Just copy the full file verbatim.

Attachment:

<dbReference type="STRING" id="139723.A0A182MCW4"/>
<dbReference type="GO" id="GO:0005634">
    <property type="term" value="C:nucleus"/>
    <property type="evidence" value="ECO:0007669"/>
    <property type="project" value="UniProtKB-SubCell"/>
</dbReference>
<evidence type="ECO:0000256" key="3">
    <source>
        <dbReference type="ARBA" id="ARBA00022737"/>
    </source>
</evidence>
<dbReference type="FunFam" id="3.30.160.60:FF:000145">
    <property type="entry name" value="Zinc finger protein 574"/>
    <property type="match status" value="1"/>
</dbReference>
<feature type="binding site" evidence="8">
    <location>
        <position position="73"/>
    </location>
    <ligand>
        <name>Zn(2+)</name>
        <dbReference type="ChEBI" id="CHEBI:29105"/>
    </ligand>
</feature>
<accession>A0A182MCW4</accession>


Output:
<dbReference type="STRING" id="139723.A0A182MCW4"/>
<dbReference type="GO" id="GO:0005634">
    <property type="term" value="C:nucleus"/>
    <property type="evidence" value="ECO:0007669"/>
    <property type="project" value="UniProtKB-SubCell"/>
</dbReference>
<evidence type="ECO:0000256" key="3">
    <source>
        <dbReference type="ARBA" id="ARBA00022737"/>
    </source>
</evidence>
<dbReference type="FunFam" id="3.30.160.60:FF:000145">
    <property type="entry name" value="Zinc finger protein 574"/>
    <property type="match status" value="1"/>
</dbReference>
<feature type="binding site" evidence="8">
    <location>
        <position position="73"/>
    </location>
    <ligand>
        <name>Zn(2+)</name>
        <dbReference type="ChEBI" id="CHEBI:29105"/>
    </ligand>
</feature>
<accession>A0A182MCW4</accession>